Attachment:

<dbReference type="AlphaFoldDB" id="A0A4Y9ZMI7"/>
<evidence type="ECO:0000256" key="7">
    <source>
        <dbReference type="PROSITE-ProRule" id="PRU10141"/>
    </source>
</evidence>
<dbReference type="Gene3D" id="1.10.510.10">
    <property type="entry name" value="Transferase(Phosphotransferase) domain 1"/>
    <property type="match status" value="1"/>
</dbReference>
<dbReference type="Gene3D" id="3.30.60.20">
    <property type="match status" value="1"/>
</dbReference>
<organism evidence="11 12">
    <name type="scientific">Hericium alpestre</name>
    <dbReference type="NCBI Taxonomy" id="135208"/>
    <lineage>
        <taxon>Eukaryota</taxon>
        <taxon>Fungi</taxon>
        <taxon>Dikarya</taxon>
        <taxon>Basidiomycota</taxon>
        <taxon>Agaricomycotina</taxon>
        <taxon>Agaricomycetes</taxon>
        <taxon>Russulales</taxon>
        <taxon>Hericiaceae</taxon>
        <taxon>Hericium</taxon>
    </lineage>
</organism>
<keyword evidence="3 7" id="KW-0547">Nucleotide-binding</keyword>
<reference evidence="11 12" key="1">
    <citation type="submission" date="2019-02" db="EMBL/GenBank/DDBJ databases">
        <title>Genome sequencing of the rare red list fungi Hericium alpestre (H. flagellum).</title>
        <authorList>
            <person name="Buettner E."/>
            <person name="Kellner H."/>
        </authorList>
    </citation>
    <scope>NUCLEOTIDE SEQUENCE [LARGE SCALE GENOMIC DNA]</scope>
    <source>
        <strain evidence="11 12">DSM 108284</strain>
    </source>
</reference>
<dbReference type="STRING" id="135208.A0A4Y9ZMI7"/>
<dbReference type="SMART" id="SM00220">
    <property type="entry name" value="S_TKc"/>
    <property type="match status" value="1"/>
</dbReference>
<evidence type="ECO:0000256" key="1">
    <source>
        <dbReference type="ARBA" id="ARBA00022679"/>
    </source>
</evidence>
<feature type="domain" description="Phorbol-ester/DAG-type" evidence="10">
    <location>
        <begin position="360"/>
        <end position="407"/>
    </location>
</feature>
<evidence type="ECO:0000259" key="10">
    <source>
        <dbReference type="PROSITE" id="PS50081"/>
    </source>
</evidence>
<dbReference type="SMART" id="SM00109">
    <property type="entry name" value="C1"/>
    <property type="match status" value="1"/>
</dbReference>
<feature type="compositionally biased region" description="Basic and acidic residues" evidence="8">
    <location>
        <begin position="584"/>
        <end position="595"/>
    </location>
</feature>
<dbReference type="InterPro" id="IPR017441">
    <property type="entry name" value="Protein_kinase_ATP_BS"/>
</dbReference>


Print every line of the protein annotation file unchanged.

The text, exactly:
<dbReference type="AlphaFoldDB" id="A0A4Y9ZMI7"/>
<evidence type="ECO:0000256" key="7">
    <source>
        <dbReference type="PROSITE-ProRule" id="PRU10141"/>
    </source>
</evidence>
<dbReference type="Gene3D" id="1.10.510.10">
    <property type="entry name" value="Transferase(Phosphotransferase) domain 1"/>
    <property type="match status" value="1"/>
</dbReference>
<dbReference type="Gene3D" id="3.30.60.20">
    <property type="match status" value="1"/>
</dbReference>
<organism evidence="11 12">
    <name type="scientific">Hericium alpestre</name>
    <dbReference type="NCBI Taxonomy" id="135208"/>
    <lineage>
        <taxon>Eukaryota</taxon>
        <taxon>Fungi</taxon>
        <taxon>Dikarya</taxon>
        <taxon>Basidiomycota</taxon>
        <taxon>Agaricomycotina</taxon>
        <taxon>Agaricomycetes</taxon>
        <taxon>Russulales</taxon>
        <taxon>Hericiaceae</taxon>
        <taxon>Hericium</taxon>
    </lineage>
</organism>
<keyword evidence="3 7" id="KW-0547">Nucleotide-binding</keyword>
<reference evidence="11 12" key="1">
    <citation type="submission" date="2019-02" db="EMBL/GenBank/DDBJ databases">
        <title>Genome sequencing of the rare red list fungi Hericium alpestre (H. flagellum).</title>
        <authorList>
            <person name="Buettner E."/>
            <person name="Kellner H."/>
        </authorList>
    </citation>
    <scope>NUCLEOTIDE SEQUENCE [LARGE SCALE GENOMIC DNA]</scope>
    <source>
        <strain evidence="11 12">DSM 108284</strain>
    </source>
</reference>
<dbReference type="STRING" id="135208.A0A4Y9ZMI7"/>
<dbReference type="SMART" id="SM00220">
    <property type="entry name" value="S_TKc"/>
    <property type="match status" value="1"/>
</dbReference>
<evidence type="ECO:0000256" key="1">
    <source>
        <dbReference type="ARBA" id="ARBA00022679"/>
    </source>
</evidence>
<feature type="domain" description="Phorbol-ester/DAG-type" evidence="10">
    <location>
        <begin position="360"/>
        <end position="407"/>
    </location>
</feature>
<evidence type="ECO:0000259" key="10">
    <source>
        <dbReference type="PROSITE" id="PS50081"/>
    </source>
</evidence>
<dbReference type="SMART" id="SM00109">
    <property type="entry name" value="C1"/>
    <property type="match status" value="1"/>
</dbReference>
<feature type="compositionally biased region" description="Basic and acidic residues" evidence="8">
    <location>
        <begin position="584"/>
        <end position="595"/>
    </location>
</feature>
<dbReference type="InterPro" id="IPR017441">
    <property type="entry name" value="Protein_kinase_ATP_BS"/>
</dbReference>